The Smart Marketer’s Black Book of Content Operations

The content operations ecosystem includes more than just your content team. It impacts all enterprise areas involved in planning, creating, analyzing, promoting, and sharing content. It’s a key area of your organization that you’ll want to invest in to streamline production and ensure consistency.

But what’s the secret to mastering content ops? And why should you make it a priority? Let’s find out.

What Are Content Operations?

Content operations, or content ops, describe the processes, people, and technology necessary to plan, create, manage, and analyze content. It encompasses all content types and channels.

You could think of it as a framework for the people and workflows necessary to take a project from conception to completion. It should be spelled out as part of your content strategy, and optimizing it drives significant benefits, including:

  • Defining roles and resources necessary
  • Ensuring quality
  • Supporting approvals
  • Identifying bottlenecks and addressing them
  • Getting to deployment faster

The Importance of Content Operations

If you look across your organization, you likely have standard operating procedures (SOPs) for most functions. Content marketing needs them, too, even though it’s not typically considered a business function. However, it should be.

Content is vital to every aspect of business, not just marketing and sales. All stakeholders get something out of content. However, the brand itself can only harness the power of content marketing when it has robust operations behind it.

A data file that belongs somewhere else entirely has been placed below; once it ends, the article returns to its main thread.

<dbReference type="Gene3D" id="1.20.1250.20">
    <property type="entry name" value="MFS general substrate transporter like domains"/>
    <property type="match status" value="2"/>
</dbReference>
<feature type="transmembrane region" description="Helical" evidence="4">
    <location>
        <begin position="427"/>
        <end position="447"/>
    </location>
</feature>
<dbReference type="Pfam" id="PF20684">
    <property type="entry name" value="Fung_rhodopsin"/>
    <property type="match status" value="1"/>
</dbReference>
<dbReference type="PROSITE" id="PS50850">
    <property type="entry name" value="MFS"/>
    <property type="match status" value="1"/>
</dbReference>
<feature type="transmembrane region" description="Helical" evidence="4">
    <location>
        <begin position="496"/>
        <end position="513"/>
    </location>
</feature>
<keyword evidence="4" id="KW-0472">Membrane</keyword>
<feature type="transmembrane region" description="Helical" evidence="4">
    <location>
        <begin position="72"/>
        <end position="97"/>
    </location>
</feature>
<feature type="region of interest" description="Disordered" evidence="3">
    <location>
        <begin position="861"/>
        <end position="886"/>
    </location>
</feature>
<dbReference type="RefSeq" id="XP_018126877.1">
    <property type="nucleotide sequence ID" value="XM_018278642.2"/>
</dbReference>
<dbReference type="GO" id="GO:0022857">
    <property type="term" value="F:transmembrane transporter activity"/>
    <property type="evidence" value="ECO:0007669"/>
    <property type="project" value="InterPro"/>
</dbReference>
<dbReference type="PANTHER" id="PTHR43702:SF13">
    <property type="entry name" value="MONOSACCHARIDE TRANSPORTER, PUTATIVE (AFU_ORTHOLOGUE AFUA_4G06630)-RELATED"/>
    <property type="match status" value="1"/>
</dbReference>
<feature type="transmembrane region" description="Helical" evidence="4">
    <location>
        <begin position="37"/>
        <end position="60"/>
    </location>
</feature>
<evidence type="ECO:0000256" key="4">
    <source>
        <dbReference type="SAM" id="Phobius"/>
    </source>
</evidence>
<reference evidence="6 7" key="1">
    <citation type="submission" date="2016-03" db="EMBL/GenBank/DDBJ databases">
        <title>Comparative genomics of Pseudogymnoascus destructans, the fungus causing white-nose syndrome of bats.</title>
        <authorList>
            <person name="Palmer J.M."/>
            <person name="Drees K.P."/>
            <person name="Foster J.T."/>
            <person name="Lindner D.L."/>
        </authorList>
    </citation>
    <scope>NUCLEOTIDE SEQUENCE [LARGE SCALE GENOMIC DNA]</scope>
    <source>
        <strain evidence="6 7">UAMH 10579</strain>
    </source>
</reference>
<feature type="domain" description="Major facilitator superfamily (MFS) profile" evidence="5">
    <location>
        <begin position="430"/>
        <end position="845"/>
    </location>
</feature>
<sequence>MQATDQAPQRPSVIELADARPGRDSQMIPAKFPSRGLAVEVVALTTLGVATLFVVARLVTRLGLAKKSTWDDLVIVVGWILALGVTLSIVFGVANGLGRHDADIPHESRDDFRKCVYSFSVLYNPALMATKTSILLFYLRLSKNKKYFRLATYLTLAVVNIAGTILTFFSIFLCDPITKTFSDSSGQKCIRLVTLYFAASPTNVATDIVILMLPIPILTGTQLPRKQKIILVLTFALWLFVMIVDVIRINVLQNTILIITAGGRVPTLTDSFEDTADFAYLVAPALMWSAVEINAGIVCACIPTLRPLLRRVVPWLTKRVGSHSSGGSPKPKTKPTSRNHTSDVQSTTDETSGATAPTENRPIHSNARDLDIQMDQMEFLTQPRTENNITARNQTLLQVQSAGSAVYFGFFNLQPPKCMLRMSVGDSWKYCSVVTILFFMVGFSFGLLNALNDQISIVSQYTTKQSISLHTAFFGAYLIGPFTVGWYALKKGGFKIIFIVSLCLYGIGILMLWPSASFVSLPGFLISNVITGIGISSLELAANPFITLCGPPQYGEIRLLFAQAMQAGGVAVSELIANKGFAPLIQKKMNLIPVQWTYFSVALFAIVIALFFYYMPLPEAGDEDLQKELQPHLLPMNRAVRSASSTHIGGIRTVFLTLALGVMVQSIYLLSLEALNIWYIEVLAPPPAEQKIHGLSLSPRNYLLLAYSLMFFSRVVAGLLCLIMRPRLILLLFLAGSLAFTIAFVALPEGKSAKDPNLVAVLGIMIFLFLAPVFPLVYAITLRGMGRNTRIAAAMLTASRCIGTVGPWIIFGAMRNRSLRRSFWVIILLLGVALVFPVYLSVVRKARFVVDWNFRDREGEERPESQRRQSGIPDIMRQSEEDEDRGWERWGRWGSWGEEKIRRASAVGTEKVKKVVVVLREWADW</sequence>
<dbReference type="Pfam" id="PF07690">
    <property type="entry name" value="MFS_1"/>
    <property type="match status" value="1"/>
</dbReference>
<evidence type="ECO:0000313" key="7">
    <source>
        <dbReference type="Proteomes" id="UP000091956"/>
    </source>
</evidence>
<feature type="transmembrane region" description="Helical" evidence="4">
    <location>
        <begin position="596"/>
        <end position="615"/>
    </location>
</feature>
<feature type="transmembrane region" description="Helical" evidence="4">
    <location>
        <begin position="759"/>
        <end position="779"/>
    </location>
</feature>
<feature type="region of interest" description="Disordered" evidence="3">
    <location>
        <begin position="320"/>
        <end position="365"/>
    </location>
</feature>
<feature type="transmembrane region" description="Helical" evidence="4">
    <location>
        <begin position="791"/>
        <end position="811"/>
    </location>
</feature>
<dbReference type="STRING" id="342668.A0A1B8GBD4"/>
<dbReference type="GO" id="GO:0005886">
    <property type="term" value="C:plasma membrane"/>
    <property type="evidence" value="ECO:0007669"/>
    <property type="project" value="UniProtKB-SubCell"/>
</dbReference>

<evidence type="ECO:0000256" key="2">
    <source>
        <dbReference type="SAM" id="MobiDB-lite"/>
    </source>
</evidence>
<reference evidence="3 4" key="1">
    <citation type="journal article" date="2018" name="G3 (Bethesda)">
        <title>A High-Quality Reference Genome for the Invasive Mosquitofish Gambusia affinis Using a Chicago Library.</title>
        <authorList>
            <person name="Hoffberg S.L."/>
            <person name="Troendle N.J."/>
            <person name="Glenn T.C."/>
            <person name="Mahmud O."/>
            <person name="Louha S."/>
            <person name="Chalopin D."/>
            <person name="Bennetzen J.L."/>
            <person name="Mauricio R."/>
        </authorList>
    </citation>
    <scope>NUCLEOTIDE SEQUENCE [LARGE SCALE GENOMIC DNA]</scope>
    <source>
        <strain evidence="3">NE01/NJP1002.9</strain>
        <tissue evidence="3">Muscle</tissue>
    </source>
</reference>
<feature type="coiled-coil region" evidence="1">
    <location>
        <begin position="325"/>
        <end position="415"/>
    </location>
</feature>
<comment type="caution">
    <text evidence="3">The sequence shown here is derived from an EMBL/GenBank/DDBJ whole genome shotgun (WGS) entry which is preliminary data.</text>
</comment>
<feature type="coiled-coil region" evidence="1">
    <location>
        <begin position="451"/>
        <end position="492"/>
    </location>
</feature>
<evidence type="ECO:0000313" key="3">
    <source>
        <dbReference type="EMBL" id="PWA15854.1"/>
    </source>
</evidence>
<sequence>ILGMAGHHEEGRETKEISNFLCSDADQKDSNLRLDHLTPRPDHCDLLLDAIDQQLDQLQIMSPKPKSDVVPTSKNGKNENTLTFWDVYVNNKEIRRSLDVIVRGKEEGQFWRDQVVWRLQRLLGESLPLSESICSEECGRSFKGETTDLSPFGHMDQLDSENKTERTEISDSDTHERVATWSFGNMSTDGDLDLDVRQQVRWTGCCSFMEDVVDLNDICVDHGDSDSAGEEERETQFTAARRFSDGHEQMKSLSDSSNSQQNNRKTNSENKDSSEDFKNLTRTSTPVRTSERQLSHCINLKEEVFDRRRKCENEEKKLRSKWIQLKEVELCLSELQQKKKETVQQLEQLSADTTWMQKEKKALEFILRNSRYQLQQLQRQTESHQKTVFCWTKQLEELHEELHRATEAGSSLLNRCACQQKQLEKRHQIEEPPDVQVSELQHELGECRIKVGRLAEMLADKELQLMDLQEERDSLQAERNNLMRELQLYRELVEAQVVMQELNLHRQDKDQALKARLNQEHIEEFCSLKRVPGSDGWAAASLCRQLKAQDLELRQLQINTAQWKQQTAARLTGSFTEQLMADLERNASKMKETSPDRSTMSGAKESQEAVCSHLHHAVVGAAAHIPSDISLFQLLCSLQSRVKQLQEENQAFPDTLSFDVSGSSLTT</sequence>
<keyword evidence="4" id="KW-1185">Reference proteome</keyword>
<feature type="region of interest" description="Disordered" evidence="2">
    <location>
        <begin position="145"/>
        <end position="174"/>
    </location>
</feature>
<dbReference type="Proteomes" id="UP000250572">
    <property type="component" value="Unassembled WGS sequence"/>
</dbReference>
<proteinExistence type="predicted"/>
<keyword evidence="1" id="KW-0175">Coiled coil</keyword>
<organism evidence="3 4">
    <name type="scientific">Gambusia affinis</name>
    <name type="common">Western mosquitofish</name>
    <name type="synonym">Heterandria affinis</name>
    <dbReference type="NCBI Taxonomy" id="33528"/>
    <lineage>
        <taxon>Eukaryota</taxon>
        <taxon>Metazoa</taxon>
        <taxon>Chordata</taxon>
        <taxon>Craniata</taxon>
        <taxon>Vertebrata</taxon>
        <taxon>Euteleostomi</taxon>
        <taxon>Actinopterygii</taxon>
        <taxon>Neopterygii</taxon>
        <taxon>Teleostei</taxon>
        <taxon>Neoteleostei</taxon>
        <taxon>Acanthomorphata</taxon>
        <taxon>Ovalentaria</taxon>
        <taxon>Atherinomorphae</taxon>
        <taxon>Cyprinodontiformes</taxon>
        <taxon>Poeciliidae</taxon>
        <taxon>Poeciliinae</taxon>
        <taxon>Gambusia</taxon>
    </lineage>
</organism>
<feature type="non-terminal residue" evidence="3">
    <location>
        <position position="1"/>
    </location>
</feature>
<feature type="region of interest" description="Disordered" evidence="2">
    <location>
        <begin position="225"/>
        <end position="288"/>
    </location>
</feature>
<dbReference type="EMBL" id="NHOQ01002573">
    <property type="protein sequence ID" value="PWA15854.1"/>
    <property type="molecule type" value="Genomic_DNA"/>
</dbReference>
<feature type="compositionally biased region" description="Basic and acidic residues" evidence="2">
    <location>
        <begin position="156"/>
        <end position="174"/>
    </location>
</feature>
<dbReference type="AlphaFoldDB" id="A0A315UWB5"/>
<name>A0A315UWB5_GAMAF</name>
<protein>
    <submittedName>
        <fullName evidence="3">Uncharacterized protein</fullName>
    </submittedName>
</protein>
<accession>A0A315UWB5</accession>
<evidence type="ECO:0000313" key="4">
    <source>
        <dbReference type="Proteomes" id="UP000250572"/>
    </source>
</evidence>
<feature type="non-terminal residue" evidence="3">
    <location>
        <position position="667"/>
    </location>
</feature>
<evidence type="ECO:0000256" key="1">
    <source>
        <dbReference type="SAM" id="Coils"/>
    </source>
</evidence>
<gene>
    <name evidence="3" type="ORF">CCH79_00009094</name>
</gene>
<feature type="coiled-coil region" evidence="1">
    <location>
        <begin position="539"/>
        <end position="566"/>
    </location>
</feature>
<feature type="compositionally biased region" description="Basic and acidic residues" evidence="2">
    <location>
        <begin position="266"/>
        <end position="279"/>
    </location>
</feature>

Without it, you’ll face challenges around meeting your content frequency goals. Further, you won’t be able to track where the breakdowns are in the process. Finally, it could result in content lacking quality control or not following compliance rules, such as with regulated industries.

What Every Smart Marketer Needs for Optimal Content Ops

Whether you’re building content ops from scratch or revisiting it to make improvements, there are components that every plan should include.

Start with a Content Operations Platform

Before you can optimize content ops, you need a content operations platform. Such a solution is a hub for planning, scheduling, creation, collaboration, and measurement. It’s accessible to all parties that need it and delivers transparency around processes.

When choosing a platform, you should seek out:

  • Dynamic content calendars that can be multilevel and allow for task prioritization, the ability to duplicate, and filter and search functionality
  • Workflow and collaboration features that include task management, the ability to build custom workflows, and automated notifications to contributors
  • Integrations for publishing and scheduling
  • Content collaboration tools to make it easier for different teams to work on projects harmoniously
  • Internal content production analytics so you can pinpoint blockages
  • Content analytics hub that pulls data from multiple sources into one dashboard

That’s the technology part of content ops. It enables you to create the processes, but you still must define and refine them.

Build Processes and Content Workflows

content operations - build processes and content workflows